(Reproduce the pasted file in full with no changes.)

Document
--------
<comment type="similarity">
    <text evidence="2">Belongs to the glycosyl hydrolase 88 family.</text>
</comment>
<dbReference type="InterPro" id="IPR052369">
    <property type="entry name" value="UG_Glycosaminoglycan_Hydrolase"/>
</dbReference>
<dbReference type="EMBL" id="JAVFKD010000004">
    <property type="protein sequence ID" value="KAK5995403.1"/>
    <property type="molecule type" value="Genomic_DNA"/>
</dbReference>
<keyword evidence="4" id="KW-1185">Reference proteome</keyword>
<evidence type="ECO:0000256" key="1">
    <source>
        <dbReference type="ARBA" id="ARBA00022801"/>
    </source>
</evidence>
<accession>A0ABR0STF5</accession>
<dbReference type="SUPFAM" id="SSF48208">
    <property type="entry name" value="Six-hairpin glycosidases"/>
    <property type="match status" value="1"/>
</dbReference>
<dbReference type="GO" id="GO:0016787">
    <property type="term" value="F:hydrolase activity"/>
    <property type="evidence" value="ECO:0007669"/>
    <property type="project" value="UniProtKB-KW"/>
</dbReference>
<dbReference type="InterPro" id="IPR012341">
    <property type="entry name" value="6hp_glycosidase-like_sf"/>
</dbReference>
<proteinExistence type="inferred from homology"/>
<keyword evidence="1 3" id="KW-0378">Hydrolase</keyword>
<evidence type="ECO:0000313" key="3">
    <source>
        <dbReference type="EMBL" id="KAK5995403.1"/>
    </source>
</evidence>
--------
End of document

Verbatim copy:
<comment type="similarity">
    <text evidence="2">Belongs to the glycosyl hydrolase 88 family.</text>
</comment>
<dbReference type="InterPro" id="IPR052369">
    <property type="entry name" value="UG_Glycosaminoglycan_Hydrolase"/>
</dbReference>
<dbReference type="EMBL" id="JAVFKD010000004">
    <property type="protein sequence ID" value="KAK5995403.1"/>
    <property type="molecule type" value="Genomic_DNA"/>
</dbReference>
<keyword evidence="4" id="KW-1185">Reference proteome</keyword>
<evidence type="ECO:0000256" key="1">
    <source>
        <dbReference type="ARBA" id="ARBA00022801"/>
    </source>
</evidence>
<accession>A0ABR0STF5</accession>
<dbReference type="SUPFAM" id="SSF48208">
    <property type="entry name" value="Six-hairpin glycosidases"/>
    <property type="match status" value="1"/>
</dbReference>
<dbReference type="GO" id="GO:0016787">
    <property type="term" value="F:hydrolase activity"/>
    <property type="evidence" value="ECO:0007669"/>
    <property type="project" value="UniProtKB-KW"/>
</dbReference>
<dbReference type="InterPro" id="IPR012341">
    <property type="entry name" value="6hp_glycosidase-like_sf"/>
</dbReference>
<proteinExistence type="inferred from homology"/>
<keyword evidence="1 3" id="KW-0378">Hydrolase</keyword>
<evidence type="ECO:0000313" key="3">
    <source>
        <dbReference type="EMBL" id="KAK5995403.1"/>
    </source>
</evidence>